Since it’s likely some of those superdelegates would hail from states Hillary won, this isn’t exactly refuting Todd’s point, though Sanders was more explicit with Dickerson in response to a similar question on Face the Nation:

Should I convince superdelegates to vote for me when [Clinton] won that state overwhelmingly? No, I shouldn’t.

But we won states like Washington, Alaska, Hawaii, New Hampshire in landslide victories. And I do believe that the superdelegates, whether it’s Clinton’s or mine, states that we won, superdelegates in states where [a] candidate wins a landslide victory should listen to the people in those states and vote for the candidate chosen by the people.

So it seems that the key distinction Sanders is trying to make is regarding states which overwhelmingly supported one candidate or another. That leaves more than 20 states in which neither candidate won 60 percent or more of the vote, the majority of which were states that Clinton won. So is Sanders suggesting it’s open season on superdelegates from those states, and that they should swing the nomination to him based on an electability argument regardless of how a majority of voters in those states, albeit not an overwhelming majority, have voted?

In addition, caucuses, which Sanders has dominated, are often criticized as undemocratic due to their reliance on activist enthusiasm, difficult scheduling, and arcane procedures. In the case of Washington, a caucus-decided state which Sanders now claims landslide support from, FiveThirtyEight pointed out last week that when you look at the data, it’s not actually clear which candidate enjoys majority support there. Thus an argument can be made that at least some caucus wins are the result of another part of the process which could be reasonably referred to as “dumb,” and even just looking at the case of Washington, it’s a process which could have disadvantaged the Clinton campaign.

Sanders also told Dickerson that while he still doesn’t think much of Clinton’s ongoing email scandal, he believes that superdelegates and the remaining Democratic voters should consider it when making their selection:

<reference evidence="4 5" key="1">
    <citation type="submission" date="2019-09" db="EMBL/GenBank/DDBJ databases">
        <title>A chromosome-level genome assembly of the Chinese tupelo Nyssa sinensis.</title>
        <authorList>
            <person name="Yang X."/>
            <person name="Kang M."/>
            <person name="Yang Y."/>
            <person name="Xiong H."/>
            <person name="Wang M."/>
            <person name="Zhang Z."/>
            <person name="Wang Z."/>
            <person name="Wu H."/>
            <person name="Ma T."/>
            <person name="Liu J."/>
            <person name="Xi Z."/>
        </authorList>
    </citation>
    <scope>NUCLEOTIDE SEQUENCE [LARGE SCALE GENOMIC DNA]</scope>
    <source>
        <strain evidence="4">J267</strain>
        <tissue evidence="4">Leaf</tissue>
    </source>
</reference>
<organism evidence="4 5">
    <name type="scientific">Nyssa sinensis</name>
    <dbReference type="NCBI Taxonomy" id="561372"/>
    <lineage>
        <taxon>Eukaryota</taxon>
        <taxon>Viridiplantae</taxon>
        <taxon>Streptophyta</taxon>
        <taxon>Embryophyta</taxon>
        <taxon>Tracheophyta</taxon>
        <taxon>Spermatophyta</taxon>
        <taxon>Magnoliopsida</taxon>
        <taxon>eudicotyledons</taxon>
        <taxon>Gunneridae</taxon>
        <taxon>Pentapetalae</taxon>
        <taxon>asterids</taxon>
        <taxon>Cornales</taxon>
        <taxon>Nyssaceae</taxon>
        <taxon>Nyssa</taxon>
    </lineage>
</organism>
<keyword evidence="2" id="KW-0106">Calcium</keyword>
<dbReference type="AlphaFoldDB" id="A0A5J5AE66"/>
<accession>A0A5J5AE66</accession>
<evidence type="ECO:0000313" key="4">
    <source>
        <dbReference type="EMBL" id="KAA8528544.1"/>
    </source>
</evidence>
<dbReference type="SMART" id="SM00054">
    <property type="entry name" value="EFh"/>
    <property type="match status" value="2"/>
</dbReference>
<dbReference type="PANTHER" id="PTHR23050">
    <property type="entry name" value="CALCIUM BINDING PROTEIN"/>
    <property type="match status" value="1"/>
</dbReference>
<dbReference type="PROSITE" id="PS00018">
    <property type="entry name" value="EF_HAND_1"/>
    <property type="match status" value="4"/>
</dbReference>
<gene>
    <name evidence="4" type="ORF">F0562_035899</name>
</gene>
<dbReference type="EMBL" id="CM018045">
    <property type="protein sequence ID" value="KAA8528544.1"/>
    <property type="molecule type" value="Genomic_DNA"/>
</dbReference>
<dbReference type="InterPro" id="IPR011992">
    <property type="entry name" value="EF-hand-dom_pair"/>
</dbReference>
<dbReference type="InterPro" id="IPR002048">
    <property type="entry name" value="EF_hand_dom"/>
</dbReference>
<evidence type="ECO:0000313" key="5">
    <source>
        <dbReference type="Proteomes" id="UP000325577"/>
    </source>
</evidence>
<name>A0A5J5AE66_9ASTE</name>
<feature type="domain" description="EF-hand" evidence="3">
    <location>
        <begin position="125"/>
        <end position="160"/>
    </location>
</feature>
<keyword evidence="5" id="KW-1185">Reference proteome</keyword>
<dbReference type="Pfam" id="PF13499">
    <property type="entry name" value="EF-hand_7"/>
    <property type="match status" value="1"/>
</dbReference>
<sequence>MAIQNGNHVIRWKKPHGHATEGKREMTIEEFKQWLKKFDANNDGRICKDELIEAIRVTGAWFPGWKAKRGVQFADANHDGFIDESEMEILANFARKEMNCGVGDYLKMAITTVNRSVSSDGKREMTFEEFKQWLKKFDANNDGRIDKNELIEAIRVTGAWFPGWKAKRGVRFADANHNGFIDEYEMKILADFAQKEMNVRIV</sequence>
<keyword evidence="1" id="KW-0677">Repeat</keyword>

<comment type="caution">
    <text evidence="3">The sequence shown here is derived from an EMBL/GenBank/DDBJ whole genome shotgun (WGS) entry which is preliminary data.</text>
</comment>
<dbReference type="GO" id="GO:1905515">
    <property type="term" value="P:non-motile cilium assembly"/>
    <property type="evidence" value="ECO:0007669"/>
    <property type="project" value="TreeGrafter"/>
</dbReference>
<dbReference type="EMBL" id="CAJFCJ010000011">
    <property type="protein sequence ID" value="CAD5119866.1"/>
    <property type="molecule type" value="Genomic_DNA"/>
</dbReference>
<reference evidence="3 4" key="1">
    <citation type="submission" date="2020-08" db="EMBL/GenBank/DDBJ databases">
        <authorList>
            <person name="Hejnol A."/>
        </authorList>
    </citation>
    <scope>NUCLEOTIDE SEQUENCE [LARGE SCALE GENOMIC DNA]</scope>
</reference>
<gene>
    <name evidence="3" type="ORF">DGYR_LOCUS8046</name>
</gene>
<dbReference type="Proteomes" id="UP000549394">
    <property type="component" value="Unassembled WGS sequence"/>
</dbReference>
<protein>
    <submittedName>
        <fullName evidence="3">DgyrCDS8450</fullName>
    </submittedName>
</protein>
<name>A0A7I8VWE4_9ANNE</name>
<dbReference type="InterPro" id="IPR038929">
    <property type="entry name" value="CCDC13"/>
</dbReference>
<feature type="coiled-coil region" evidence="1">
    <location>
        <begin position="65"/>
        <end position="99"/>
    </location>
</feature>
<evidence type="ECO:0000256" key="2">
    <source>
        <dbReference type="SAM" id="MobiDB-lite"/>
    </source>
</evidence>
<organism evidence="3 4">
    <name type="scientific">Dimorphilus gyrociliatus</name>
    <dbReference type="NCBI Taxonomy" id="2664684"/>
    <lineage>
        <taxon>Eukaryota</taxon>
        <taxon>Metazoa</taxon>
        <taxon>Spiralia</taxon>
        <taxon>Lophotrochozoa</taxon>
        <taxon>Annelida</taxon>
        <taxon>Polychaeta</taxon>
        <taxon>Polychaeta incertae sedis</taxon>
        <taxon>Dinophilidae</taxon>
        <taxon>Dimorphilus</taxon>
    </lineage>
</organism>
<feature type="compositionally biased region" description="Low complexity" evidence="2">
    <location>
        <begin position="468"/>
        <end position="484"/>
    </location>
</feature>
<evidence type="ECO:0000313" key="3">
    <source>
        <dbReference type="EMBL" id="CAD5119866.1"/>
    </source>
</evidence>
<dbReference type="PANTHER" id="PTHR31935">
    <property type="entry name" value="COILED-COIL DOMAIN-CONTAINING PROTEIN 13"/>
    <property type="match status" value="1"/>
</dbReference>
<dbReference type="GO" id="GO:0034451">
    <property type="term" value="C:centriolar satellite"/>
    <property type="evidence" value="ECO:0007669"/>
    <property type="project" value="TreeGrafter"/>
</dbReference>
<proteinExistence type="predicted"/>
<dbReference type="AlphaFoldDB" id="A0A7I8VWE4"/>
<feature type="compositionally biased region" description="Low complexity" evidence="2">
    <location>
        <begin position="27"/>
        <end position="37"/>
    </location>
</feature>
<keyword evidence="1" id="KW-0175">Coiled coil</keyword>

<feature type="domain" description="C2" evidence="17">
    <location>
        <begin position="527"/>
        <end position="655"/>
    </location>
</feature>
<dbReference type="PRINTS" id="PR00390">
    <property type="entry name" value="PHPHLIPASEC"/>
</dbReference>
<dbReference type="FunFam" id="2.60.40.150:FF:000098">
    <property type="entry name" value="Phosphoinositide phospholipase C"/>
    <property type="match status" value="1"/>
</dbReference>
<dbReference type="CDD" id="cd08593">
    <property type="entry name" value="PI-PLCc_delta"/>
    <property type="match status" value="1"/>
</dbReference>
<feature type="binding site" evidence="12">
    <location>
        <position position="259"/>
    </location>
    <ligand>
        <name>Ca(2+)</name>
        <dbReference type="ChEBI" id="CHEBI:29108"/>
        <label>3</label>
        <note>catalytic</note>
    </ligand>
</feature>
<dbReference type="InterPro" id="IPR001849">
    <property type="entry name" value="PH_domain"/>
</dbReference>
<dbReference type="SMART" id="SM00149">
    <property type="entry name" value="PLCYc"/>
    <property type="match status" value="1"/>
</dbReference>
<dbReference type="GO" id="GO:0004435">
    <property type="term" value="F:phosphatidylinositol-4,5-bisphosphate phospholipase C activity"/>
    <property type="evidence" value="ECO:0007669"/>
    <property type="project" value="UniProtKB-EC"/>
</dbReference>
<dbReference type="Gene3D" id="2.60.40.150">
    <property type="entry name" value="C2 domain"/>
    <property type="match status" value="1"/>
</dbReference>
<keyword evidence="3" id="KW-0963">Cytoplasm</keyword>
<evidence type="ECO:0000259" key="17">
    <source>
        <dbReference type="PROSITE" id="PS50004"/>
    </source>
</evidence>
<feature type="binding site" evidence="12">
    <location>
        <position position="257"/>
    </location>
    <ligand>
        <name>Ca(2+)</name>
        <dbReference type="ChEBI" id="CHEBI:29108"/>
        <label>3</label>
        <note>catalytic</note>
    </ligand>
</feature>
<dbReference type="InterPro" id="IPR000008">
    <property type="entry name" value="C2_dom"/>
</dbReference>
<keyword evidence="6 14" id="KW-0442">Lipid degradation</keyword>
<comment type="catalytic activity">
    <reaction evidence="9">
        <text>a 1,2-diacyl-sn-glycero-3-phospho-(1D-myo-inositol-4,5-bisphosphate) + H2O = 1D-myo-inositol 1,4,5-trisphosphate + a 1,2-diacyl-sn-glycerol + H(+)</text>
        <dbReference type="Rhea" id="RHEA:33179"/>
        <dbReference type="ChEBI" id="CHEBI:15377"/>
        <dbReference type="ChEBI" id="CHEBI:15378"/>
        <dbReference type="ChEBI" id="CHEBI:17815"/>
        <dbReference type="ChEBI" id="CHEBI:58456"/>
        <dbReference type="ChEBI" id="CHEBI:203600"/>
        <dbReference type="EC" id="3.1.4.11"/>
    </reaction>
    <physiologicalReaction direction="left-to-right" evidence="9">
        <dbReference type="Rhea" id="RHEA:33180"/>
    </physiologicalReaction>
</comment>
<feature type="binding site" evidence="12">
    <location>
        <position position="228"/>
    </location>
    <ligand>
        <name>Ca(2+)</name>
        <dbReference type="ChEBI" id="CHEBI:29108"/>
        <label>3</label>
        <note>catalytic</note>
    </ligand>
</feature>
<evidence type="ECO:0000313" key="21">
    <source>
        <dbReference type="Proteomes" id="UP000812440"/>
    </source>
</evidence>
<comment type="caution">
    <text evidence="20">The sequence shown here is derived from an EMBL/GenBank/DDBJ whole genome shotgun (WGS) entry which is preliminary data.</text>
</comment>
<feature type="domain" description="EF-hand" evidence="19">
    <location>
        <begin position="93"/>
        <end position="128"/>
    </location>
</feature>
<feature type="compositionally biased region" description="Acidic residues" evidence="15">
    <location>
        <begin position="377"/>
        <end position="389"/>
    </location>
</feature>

The inspector general just came out with a report. It was not a good report for Secretary Clinton. That is something that the American people, Democrats and delegates, are going to have that take a hard look at.

So Sanders now seems to be trying to have it all ways, so long as those ways result in his nomination. He says he wants superdelegates to support him based on vote totals, except perhaps in states where those outcomes were close — which is most of them. He says he still doesn’t care about Clinton’s email scandal, but voters and superdelegates should. And he finally goes on the record as saying that he doesn’t believe the Democratic Party’s nomination process is rigged, but if the outcome he clearly wants actually happens, and superdelegates go ahead and select the party’s nominee independent of what a majority of voters have decided, that would indeed be a demonstration that the system is rigged — not against Sanders and his supporters as Donald Trump pretends to care about — but against the overall Democratic electorate.

Granted this is not a new strategy, but considering the Sanders campaign’s increasingly die-hard tactics, and at least some indications that they may challenge Clinton and her allies at the convention in Philadelphia, it begs the question: Is there any outcome in which Clinton is awarded the nomination that Sanders and his campaign would consider legitimate?

Sanders Says Nominating Process Not Rigged, Yet